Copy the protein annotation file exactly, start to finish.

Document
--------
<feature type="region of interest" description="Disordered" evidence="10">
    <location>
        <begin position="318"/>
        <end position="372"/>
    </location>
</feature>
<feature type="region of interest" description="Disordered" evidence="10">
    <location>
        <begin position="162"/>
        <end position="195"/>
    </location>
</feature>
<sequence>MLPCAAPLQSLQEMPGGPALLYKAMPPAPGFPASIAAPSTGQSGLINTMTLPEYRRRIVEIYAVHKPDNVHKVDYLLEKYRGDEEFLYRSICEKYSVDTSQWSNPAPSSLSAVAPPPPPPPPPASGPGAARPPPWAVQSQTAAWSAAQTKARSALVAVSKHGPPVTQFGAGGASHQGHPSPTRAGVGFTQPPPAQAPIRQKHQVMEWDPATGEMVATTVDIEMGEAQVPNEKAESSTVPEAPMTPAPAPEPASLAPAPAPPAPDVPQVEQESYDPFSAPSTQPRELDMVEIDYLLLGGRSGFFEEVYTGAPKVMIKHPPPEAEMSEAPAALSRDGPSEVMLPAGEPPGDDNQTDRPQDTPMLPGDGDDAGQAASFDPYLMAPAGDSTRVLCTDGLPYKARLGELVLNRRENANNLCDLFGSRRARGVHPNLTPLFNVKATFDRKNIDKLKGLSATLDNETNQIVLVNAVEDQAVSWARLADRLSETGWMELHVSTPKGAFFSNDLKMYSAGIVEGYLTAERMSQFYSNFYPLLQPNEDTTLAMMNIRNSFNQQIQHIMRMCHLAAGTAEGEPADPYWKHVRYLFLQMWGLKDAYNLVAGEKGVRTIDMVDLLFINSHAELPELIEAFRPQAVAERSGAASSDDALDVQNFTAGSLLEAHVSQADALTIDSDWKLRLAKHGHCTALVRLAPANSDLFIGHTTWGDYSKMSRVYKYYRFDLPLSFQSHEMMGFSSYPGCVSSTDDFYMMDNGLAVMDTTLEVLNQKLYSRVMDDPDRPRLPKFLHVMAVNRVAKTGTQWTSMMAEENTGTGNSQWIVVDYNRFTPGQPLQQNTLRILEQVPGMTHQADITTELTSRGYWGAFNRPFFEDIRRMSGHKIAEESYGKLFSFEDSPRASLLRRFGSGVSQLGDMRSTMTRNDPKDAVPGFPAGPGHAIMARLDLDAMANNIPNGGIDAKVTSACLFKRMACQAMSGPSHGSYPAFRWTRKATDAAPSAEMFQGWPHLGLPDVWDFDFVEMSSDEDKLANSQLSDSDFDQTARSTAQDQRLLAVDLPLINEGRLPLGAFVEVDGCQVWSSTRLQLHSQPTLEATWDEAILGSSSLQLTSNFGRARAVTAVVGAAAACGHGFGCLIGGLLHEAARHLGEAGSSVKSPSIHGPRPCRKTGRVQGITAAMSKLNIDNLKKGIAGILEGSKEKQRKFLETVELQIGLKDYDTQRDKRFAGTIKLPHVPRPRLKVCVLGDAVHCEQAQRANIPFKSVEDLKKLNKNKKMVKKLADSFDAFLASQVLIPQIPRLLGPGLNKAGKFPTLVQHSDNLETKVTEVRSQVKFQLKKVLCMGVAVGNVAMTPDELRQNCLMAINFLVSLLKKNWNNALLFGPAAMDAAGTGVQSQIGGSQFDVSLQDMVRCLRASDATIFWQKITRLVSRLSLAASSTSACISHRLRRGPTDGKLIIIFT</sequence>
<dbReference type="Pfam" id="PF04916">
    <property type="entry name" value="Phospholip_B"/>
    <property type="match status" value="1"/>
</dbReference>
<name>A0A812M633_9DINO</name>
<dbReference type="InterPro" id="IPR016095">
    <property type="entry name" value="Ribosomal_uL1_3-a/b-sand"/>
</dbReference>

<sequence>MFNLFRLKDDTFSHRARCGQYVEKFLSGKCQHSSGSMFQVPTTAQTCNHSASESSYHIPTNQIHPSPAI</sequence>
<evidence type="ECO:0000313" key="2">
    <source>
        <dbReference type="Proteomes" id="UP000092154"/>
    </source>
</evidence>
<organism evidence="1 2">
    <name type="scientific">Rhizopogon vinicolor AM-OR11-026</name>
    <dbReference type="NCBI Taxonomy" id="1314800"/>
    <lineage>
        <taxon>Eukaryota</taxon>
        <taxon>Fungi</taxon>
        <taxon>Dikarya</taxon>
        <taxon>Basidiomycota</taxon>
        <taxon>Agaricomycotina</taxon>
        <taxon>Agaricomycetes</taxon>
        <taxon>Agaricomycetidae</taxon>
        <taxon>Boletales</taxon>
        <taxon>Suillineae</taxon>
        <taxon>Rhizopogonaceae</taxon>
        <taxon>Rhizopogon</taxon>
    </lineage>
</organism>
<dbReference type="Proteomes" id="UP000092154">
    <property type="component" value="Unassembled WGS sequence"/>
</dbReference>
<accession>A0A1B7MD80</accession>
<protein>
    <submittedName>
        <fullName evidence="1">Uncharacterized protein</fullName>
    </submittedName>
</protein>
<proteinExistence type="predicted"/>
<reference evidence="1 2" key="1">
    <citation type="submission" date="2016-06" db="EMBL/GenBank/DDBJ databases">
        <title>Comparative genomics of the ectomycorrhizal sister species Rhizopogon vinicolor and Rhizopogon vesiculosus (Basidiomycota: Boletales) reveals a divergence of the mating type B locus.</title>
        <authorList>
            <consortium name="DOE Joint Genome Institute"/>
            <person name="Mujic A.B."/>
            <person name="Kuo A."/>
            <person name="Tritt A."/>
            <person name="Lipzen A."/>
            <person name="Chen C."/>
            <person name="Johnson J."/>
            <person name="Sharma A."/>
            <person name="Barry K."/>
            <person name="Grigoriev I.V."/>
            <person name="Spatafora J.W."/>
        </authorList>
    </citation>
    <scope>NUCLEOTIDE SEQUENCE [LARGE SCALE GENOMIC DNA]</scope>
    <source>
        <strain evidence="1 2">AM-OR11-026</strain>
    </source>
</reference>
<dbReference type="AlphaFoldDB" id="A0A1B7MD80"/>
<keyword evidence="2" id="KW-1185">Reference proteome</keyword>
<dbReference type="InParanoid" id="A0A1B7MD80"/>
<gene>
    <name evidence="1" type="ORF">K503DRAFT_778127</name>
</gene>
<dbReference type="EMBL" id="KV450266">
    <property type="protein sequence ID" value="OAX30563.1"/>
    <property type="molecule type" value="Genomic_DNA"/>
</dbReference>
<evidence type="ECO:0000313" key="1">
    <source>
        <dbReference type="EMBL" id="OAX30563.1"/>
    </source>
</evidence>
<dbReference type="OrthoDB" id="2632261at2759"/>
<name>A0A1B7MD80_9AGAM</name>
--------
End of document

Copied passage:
<feature type="region of interest" description="Disordered" evidence="10">
    <location>
        <begin position="318"/>
        <end position="372"/>
    </location>
</feature>
<feature type="region of interest" description="Disordered" evidence="10">
    <location>
        <begin position="162"/>
        <end position="195"/>
    </location>
</feature>
<sequence>MLPCAAPLQSLQEMPGGPALLYKAMPPAPGFPASIAAPSTGQSGLINTMTLPEYRRRIVEIYAVHKPDNVHKVDYLLEKYRGDEEFLYRSICEKYSVDTSQWSNPAPSSLSAVAPPPPPPPPPASGPGAARPPPWAVQSQTAAWSAAQTKARSALVAVSKHGPPVTQFGAGGASHQGHPSPTRAGVGFTQPPPAQAPIRQKHQVMEWDPATGEMVATTVDIEMGEAQVPNEKAESSTVPEAPMTPAPAPEPASLAPAPAPPAPDVPQVEQESYDPFSAPSTQPRELDMVEIDYLLLGGRSGFFEEVYTGAPKVMIKHPPPEAEMSEAPAALSRDGPSEVMLPAGEPPGDDNQTDRPQDTPMLPGDGDDAGQAASFDPYLMAPAGDSTRVLCTDGLPYKARLGELVLNRRENANNLCDLFGSRRARGVHPNLTPLFNVKATFDRKNIDKLKGLSATLDNETNQIVLVNAVEDQAVSWARLADRLSETGWMELHVSTPKGAFFSNDLKMYSAGIVEGYLTAERMSQFYSNFYPLLQPNEDTTLAMMNIRNSFNQQIQHIMRMCHLAAGTAEGEPADPYWKHVRYLFLQMWGLKDAYNLVAGEKGVRTIDMVDLLFINSHAELPELIEAFRPQAVAERSGAASSDDALDVQNFTAGSLLEAHVSQADALTIDSDWKLRLAKHGHCTALVRLAPANSDLFIGHTTWGDYSKMSRVYKYYRFDLPLSFQSHEMMGFSSYPGCVSSTDDFYMMDNGLAVMDTTLEVLNQKLYSRVMDDPDRPRLPKFLHVMAVNRVAKTGTQWTSMMAEENTGTGNSQWIVVDYNRFTPGQPLQQNTLRILEQVPGMTHQADITTELTSRGYWGAFNRPFFEDIRRMSGHKIAEESYGKLFSFEDSPRASLLRRFGSGVSQLGDMRSTMTRNDPKDAVPGFPAGPGHAIMARLDLDAMANNIPNGGIDAKVTSACLFKRMACQAMSGPSHGSYPAFRWTRKATDAAPSAEMFQGWPHLGLPDVWDFDFVEMSSDEDKLANSQLSDSDFDQTARSTAQDQRLLAVDLPLINEGRLPLGAFVEVDGCQVWSSTRLQLHSQPTLEATWDEAILGSSSLQLTSNFGRARAVTAVVGAAAACGHGFGCLIGGLLHEAARHLGEAGSSVKSPSIHGPRPCRKTGRVQGITAAMSKLNIDNLKKGIAGILEGSKEKQRKFLETVELQIGLKDYDTQRDKRFAGTIKLPHVPRPRLKVCVLGDAVHCEQAQRANIPFKSVEDLKKLNKNKKMVKKLADSFDAFLASQVLIPQIPRLLGPGLNKAGKFPTLVQHSDNLETKVTEVRSQVKFQLKKVLCMGVAVGNVAMTPDELRQNCLMAINFLVSLLKKNWNNALLFGPAAMDAAGTGVQSQIGGSQFDVSLQDMVRCLRASDATIFWQKITRLVSRLSLAASSTSACISHRLRRGPTDGKLIIIFT</sequence>
<dbReference type="Pfam" id="PF04916">
    <property type="entry name" value="Phospholip_B"/>
    <property type="match status" value="1"/>
</dbReference>
<name>A0A812M633_9DINO</name>
<dbReference type="InterPro" id="IPR016095">
    <property type="entry name" value="Ribosomal_uL1_3-a/b-sand"/>
</dbReference>

<sequence>MFNLFRLKDDTFSHRARCGQYVEKFLSGKCQHSSGSMFQVPTTAQTCNHSASESSYHIPTNQIHPSPAI</sequence>
<evidence type="ECO:0000313" key="2">
    <source>
        <dbReference type="Proteomes" id="UP000092154"/>
    </source>
</evidence>
<organism evidence="1 2">
    <name type="scientific">Rhizopogon vinicolor AM-OR11-026</name>
    <dbReference type="NCBI Taxonomy" id="1314800"/>
    <lineage>
        <taxon>Eukaryota</taxon>
        <taxon>Fungi</taxon>
        <taxon>Dikarya</taxon>
        <taxon>Basidiomycota</taxon>
        <taxon>Agaricomycotina</taxon>
        <taxon>Agaricomycetes</taxon>
        <taxon>Agaricomycetidae</taxon>
        <taxon>Boletales</taxon>
        <taxon>Suillineae</taxon>
        <taxon>Rhizopogonaceae</taxon>
        <taxon>Rhizopogon</taxon>
    </lineage>
</organism>
<dbReference type="Proteomes" id="UP000092154">
    <property type="component" value="Unassembled WGS sequence"/>
</dbReference>
<accession>A0A1B7MD80</accession>
<protein>
    <submittedName>
        <fullName evidence="1">Uncharacterized protein</fullName>
    </submittedName>
</protein>
<proteinExistence type="predicted"/>
<reference evidence="1 2" key="1">
    <citation type="submission" date="2016-06" db="EMBL/GenBank/DDBJ databases">
        <title>Comparative genomics of the ectomycorrhizal sister species Rhizopogon vinicolor and Rhizopogon vesiculosus (Basidiomycota: Boletales) reveals a divergence of the mating type B locus.</title>
        <authorList>
            <consortium name="DOE Joint Genome Institute"/>
            <person name="Mujic A.B."/>
            <person name="Kuo A."/>
            <person name="Tritt A."/>
            <person name="Lipzen A."/>
            <person name="Chen C."/>
            <person name="Johnson J."/>
            <person name="Sharma A."/>
            <person name="Barry K."/>
            <person name="Grigoriev I.V."/>
            <person name="Spatafora J.W."/>
        </authorList>
    </citation>
    <scope>NUCLEOTIDE SEQUENCE [LARGE SCALE GENOMIC DNA]</scope>
    <source>
        <strain evidence="1 2">AM-OR11-026</strain>
    </source>
</reference>
<dbReference type="AlphaFoldDB" id="A0A1B7MD80"/>
<keyword evidence="2" id="KW-1185">Reference proteome</keyword>
<dbReference type="InParanoid" id="A0A1B7MD80"/>
<gene>
    <name evidence="1" type="ORF">K503DRAFT_778127</name>
</gene>
<dbReference type="EMBL" id="KV450266">
    <property type="protein sequence ID" value="OAX30563.1"/>
    <property type="molecule type" value="Genomic_DNA"/>
</dbReference>
<evidence type="ECO:0000313" key="1">
    <source>
        <dbReference type="EMBL" id="OAX30563.1"/>
    </source>
</evidence>
<dbReference type="OrthoDB" id="2632261at2759"/>
<name>A0A1B7MD80_9AGAM</name>